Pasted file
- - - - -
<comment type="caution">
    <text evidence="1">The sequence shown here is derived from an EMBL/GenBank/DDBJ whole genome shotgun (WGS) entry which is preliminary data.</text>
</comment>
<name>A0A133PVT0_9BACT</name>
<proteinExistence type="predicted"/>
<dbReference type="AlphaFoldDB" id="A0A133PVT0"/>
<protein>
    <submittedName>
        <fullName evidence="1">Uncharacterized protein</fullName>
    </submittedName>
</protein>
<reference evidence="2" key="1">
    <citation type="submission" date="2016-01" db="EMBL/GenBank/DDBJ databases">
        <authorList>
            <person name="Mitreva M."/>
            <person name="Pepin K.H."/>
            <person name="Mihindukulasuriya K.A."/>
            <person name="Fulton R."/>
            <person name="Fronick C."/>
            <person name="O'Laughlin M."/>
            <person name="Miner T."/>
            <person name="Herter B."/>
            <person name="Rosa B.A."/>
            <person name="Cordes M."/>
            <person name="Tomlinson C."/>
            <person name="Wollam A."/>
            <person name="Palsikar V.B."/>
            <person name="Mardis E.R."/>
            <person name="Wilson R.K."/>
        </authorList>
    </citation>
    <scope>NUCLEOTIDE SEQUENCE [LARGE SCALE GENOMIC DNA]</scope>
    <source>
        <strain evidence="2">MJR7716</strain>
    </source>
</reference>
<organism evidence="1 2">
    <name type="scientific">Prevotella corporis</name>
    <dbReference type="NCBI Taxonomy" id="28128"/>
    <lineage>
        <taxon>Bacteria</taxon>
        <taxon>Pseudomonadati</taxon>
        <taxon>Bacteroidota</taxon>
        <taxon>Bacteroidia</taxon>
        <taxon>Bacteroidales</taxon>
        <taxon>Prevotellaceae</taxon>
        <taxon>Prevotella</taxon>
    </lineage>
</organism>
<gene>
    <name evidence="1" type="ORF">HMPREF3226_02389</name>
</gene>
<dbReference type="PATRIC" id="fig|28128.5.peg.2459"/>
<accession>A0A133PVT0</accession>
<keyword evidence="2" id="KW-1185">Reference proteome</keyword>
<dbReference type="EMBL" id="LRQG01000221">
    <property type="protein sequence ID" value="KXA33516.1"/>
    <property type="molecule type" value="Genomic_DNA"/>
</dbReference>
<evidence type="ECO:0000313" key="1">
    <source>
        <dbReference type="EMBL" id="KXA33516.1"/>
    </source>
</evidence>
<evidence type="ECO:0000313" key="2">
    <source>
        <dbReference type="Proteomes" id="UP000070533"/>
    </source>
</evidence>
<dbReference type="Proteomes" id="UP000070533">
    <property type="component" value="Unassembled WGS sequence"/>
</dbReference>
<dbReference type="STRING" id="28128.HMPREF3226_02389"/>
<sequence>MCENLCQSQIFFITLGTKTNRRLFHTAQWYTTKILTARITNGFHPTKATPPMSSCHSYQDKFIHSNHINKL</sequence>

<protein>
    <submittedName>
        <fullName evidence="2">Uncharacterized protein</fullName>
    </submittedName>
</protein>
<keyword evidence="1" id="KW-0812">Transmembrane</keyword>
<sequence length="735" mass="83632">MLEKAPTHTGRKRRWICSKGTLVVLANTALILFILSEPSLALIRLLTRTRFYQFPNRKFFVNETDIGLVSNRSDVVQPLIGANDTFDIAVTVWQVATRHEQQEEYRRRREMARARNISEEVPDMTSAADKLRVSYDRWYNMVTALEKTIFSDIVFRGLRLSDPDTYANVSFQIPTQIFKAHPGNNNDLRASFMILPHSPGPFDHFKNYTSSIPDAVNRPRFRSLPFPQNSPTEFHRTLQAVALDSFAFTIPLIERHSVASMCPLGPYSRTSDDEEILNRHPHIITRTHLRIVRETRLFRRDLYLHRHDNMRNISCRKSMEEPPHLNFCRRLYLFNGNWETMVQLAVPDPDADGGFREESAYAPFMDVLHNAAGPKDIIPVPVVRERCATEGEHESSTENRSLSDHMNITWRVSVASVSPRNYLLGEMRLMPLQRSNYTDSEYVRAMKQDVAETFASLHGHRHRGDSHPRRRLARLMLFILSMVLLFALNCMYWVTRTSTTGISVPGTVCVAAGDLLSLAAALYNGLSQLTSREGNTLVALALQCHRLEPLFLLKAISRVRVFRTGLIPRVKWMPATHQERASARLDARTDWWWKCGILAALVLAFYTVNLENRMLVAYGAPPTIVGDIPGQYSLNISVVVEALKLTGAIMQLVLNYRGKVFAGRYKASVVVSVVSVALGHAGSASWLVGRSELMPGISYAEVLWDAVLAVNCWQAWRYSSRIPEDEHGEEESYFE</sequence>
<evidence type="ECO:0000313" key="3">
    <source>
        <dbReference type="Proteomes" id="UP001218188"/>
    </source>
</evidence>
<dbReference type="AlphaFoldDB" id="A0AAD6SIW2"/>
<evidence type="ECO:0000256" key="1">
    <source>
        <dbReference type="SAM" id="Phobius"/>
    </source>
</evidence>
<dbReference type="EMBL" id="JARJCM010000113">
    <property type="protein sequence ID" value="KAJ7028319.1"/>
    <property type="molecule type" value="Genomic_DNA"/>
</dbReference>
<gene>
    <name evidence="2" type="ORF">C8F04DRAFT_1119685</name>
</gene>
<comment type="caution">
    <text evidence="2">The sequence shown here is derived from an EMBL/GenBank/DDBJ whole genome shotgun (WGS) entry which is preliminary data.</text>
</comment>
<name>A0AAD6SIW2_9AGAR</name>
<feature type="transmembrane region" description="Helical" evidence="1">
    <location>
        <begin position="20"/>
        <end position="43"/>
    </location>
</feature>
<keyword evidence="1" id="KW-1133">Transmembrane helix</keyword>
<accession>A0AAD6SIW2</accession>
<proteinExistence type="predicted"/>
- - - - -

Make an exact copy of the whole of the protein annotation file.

<comment type="caution">
    <text evidence="1">The sequence shown here is derived from an EMBL/GenBank/DDBJ whole genome shotgun (WGS) entry which is preliminary data.</text>
</comment>
<name>A0A133PVT0_9BACT</name>
<proteinExistence type="predicted"/>
<dbReference type="AlphaFoldDB" id="A0A133PVT0"/>
<protein>
    <submittedName>
        <fullName evidence="1">Uncharacterized protein</fullName>
    </submittedName>
</protein>
<reference evidence="2" key="1">
    <citation type="submission" date="2016-01" db="EMBL/GenBank/DDBJ databases">
        <authorList>
            <person name="Mitreva M."/>
            <person name="Pepin K.H."/>
            <person name="Mihindukulasuriya K.A."/>
            <person name="Fulton R."/>
            <person name="Fronick C."/>
            <person name="O'Laughlin M."/>
            <person name="Miner T."/>
            <person name="Herter B."/>
            <person name="Rosa B.A."/>
            <person name="Cordes M."/>
            <person name="Tomlinson C."/>
            <person name="Wollam A."/>
            <person name="Palsikar V.B."/>
            <person name="Mardis E.R."/>
            <person name="Wilson R.K."/>
        </authorList>
    </citation>
    <scope>NUCLEOTIDE SEQUENCE [LARGE SCALE GENOMIC DNA]</scope>
    <source>
        <strain evidence="2">MJR7716</strain>
    </source>
</reference>
<organism evidence="1 2">
    <name type="scientific">Prevotella corporis</name>
    <dbReference type="NCBI Taxonomy" id="28128"/>
    <lineage>
        <taxon>Bacteria</taxon>
        <taxon>Pseudomonadati</taxon>
        <taxon>Bacteroidota</taxon>
        <taxon>Bacteroidia</taxon>
        <taxon>Bacteroidales</taxon>
        <taxon>Prevotellaceae</taxon>
        <taxon>Prevotella</taxon>
    </lineage>
</organism>
<gene>
    <name evidence="1" type="ORF">HMPREF3226_02389</name>
</gene>
<dbReference type="PATRIC" id="fig|28128.5.peg.2459"/>
<accession>A0A133PVT0</accession>
<keyword evidence="2" id="KW-1185">Reference proteome</keyword>
<dbReference type="EMBL" id="LRQG01000221">
    <property type="protein sequence ID" value="KXA33516.1"/>
    <property type="molecule type" value="Genomic_DNA"/>
</dbReference>
<evidence type="ECO:0000313" key="1">
    <source>
        <dbReference type="EMBL" id="KXA33516.1"/>
    </source>
</evidence>
<evidence type="ECO:0000313" key="2">
    <source>
        <dbReference type="Proteomes" id="UP000070533"/>
    </source>
</evidence>
<dbReference type="Proteomes" id="UP000070533">
    <property type="component" value="Unassembled WGS sequence"/>
</dbReference>
<dbReference type="STRING" id="28128.HMPREF3226_02389"/>
<sequence>MCENLCQSQIFFITLGTKTNRRLFHTAQWYTTKILTARITNGFHPTKATPPMSSCHSYQDKFIHSNHINKL</sequence>

<protein>
    <submittedName>
        <fullName evidence="2">Uncharacterized protein</fullName>
    </submittedName>
</protein>
<keyword evidence="1" id="KW-0812">Transmembrane</keyword>
<sequence length="735" mass="83632">MLEKAPTHTGRKRRWICSKGTLVVLANTALILFILSEPSLALIRLLTRTRFYQFPNRKFFVNETDIGLVSNRSDVVQPLIGANDTFDIAVTVWQVATRHEQQEEYRRRREMARARNISEEVPDMTSAADKLRVSYDRWYNMVTALEKTIFSDIVFRGLRLSDPDTYANVSFQIPTQIFKAHPGNNNDLRASFMILPHSPGPFDHFKNYTSSIPDAVNRPRFRSLPFPQNSPTEFHRTLQAVALDSFAFTIPLIERHSVASMCPLGPYSRTSDDEEILNRHPHIITRTHLRIVRETRLFRRDLYLHRHDNMRNISCRKSMEEPPHLNFCRRLYLFNGNWETMVQLAVPDPDADGGFREESAYAPFMDVLHNAAGPKDIIPVPVVRERCATEGEHESSTENRSLSDHMNITWRVSVASVSPRNYLLGEMRLMPLQRSNYTDSEYVRAMKQDVAETFASLHGHRHRGDSHPRRRLARLMLFILSMVLLFALNCMYWVTRTSTTGISVPGTVCVAAGDLLSLAAALYNGLSQLTSREGNTLVALALQCHRLEPLFLLKAISRVRVFRTGLIPRVKWMPATHQERASARLDARTDWWWKCGILAALVLAFYTVNLENRMLVAYGAPPTIVGDIPGQYSLNISVVVEALKLTGAIMQLVLNYRGKVFAGRYKASVVVSVVSVALGHAGSASWLVGRSELMPGISYAEVLWDAVLAVNCWQAWRYSSRIPEDEHGEEESYFE</sequence>
<evidence type="ECO:0000313" key="3">
    <source>
        <dbReference type="Proteomes" id="UP001218188"/>
    </source>
</evidence>
<dbReference type="AlphaFoldDB" id="A0AAD6SIW2"/>
<evidence type="ECO:0000256" key="1">
    <source>
        <dbReference type="SAM" id="Phobius"/>
    </source>
</evidence>
<dbReference type="EMBL" id="JARJCM010000113">
    <property type="protein sequence ID" value="KAJ7028319.1"/>
    <property type="molecule type" value="Genomic_DNA"/>
</dbReference>
<gene>
    <name evidence="2" type="ORF">C8F04DRAFT_1119685</name>
</gene>
<comment type="caution">
    <text evidence="2">The sequence shown here is derived from an EMBL/GenBank/DDBJ whole genome shotgun (WGS) entry which is preliminary data.</text>
</comment>
<name>A0AAD6SIW2_9AGAR</name>
<feature type="transmembrane region" description="Helical" evidence="1">
    <location>
        <begin position="20"/>
        <end position="43"/>
    </location>
</feature>
<keyword evidence="1" id="KW-1133">Transmembrane helix</keyword>
<accession>A0AAD6SIW2</accession>
<proteinExistence type="predicted"/>